Gee is such an absorbing read and lots of wonderfully quotable nuggets like:
But all learning is … learning to play ‘the game’. For example, literary criticism and field biology are different ‘games’ played by different rules. (They are different sorts of activities requiring different values, tools, and ways of acting and thinking; they are different domains with different goals and different ‘win states’) p. 7
I have only just finished chapter 2, but I was interested in his notion of “semiotic domains” which he describes as “an area or set of activities where people think, act and value in certain ways” (p. 19). These “semiotic domains” employ a range of modalities (or multimodalities in this case) which would encompass the following:
- oral or written language
- artifacts, etc
These modalities are embued with specific meanings which are communicated in very distinctive ways – in some respects I see these as being very similar to the idea of transliteracy which Sue Thomas (of PART) defines as:
Transliteracy, then, becomes an umbrella term to include the likes of literacy, digital literacy, media literacy, information literacy, visual literacy and computer literacy (to name but a few). The idea of images and symbols that have become to represent real-world objects is as old as neolithic man and used by the ancient Egyptians in the form of hieroglyphics (we can include other cultures that made use of glyphics and pictograms here). It is interesting to see how symbols and imagery has come full circle with the power of the pixel and the ascension of nu-hieroglyphics like semacode?and data matrix code which contain information tucked away within those barcode-like symbols and can now be captured and translated by mobile phone technology. What would the cognitive archaeologists make of these symbols in 2000 years time I wonder?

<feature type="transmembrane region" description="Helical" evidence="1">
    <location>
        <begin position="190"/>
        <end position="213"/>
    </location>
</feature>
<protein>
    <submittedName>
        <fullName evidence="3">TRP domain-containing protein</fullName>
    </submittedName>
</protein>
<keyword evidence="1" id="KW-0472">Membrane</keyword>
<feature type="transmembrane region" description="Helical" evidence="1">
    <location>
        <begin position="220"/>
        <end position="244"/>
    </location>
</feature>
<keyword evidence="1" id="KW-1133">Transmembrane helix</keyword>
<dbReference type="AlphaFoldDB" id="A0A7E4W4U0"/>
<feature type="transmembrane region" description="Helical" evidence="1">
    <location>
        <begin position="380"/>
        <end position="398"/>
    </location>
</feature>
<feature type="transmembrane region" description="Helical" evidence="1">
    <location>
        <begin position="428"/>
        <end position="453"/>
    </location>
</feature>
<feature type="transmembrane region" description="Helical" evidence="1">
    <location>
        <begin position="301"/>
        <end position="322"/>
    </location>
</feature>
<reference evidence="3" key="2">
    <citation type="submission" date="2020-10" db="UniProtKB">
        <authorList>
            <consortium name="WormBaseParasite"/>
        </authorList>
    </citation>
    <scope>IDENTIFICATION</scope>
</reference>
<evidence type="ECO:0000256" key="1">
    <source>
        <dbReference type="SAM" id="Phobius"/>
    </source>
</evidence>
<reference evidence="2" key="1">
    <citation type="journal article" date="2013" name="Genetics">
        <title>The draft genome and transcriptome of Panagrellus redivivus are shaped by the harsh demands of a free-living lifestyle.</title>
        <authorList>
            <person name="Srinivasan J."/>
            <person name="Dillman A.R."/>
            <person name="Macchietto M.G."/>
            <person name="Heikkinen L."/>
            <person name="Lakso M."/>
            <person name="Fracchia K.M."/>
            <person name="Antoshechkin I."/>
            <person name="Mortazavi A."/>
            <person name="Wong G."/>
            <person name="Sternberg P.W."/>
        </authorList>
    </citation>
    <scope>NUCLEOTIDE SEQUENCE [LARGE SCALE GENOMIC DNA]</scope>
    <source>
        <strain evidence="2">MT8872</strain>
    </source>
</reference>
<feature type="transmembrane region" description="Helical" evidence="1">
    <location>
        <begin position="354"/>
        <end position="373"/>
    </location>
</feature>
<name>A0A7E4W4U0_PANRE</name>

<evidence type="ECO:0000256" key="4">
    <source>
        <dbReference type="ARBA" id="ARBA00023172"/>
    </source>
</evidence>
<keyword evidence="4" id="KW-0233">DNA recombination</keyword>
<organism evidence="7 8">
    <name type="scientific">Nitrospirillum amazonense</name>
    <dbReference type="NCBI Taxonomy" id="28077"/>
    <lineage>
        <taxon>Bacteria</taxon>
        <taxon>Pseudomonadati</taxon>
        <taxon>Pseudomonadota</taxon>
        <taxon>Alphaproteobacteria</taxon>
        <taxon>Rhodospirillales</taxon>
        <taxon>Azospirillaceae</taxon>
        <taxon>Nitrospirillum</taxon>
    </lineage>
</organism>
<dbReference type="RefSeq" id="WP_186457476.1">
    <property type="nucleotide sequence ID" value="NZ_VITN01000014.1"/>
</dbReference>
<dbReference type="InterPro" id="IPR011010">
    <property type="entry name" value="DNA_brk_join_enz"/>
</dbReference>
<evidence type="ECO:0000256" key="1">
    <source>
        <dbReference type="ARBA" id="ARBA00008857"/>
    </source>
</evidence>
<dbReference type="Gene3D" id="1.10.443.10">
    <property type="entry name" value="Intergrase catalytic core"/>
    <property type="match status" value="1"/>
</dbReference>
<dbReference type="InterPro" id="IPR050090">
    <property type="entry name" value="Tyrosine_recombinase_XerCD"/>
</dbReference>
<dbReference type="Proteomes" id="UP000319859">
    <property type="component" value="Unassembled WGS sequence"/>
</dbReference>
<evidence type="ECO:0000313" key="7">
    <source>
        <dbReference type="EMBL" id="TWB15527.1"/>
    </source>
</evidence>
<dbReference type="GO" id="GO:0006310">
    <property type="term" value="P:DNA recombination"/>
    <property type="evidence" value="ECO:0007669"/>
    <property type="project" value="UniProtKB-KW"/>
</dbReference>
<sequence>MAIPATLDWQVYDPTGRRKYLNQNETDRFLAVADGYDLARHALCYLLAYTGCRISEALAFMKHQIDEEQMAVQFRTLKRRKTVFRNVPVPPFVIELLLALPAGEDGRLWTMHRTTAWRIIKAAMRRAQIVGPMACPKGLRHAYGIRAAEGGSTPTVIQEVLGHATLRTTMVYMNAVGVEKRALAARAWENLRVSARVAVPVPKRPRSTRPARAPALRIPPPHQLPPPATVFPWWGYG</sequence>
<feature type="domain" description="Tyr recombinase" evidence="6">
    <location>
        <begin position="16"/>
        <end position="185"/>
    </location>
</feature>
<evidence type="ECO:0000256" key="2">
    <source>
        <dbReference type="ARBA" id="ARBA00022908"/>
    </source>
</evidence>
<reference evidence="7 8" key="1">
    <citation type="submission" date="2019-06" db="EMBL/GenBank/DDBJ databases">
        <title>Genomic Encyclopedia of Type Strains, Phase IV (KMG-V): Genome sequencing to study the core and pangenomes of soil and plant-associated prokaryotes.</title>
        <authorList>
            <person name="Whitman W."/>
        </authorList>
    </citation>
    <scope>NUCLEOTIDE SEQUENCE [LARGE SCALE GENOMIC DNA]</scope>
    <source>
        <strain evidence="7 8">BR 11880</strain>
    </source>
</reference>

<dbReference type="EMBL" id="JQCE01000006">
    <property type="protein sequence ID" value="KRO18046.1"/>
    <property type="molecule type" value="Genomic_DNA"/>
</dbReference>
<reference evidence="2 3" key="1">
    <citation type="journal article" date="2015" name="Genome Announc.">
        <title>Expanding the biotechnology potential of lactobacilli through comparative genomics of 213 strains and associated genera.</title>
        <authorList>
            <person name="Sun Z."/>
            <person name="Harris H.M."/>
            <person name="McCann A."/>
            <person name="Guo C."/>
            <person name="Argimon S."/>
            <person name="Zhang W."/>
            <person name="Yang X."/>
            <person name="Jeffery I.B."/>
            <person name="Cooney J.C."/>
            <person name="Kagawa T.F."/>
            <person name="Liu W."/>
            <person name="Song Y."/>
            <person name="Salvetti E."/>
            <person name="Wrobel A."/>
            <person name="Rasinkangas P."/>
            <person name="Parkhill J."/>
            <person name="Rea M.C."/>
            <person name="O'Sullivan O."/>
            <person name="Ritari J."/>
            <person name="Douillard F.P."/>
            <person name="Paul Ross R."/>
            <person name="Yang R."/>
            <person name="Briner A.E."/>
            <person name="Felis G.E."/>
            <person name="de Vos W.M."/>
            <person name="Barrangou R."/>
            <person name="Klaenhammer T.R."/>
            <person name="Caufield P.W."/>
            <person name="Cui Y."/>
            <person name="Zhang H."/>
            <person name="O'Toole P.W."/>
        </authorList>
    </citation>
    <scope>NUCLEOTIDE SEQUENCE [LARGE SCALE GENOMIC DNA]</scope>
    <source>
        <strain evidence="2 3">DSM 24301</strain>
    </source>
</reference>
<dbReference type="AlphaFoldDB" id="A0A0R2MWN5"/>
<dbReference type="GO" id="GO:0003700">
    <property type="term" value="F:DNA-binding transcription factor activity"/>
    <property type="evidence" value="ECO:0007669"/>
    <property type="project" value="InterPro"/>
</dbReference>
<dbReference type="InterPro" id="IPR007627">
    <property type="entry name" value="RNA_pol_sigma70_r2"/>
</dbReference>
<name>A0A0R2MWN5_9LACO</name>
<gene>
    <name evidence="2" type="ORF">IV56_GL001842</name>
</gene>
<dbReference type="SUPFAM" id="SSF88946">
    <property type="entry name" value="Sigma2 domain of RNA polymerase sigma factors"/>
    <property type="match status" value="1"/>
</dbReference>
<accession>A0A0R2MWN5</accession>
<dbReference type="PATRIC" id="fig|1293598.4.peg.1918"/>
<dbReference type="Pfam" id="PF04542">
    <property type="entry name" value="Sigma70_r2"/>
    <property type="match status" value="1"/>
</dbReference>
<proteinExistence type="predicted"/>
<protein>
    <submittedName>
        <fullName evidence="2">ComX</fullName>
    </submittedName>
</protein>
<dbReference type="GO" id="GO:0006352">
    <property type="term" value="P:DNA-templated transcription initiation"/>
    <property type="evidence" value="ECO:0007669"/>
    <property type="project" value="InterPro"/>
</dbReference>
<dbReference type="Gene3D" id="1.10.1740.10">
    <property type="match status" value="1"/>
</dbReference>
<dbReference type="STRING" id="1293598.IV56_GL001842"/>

Gee, J.P. (2007). What Video Games Have To Teach Us About Learning And Literacy (Revised and Updated Edition). New York, Hampshire: Palgrave Macmillan.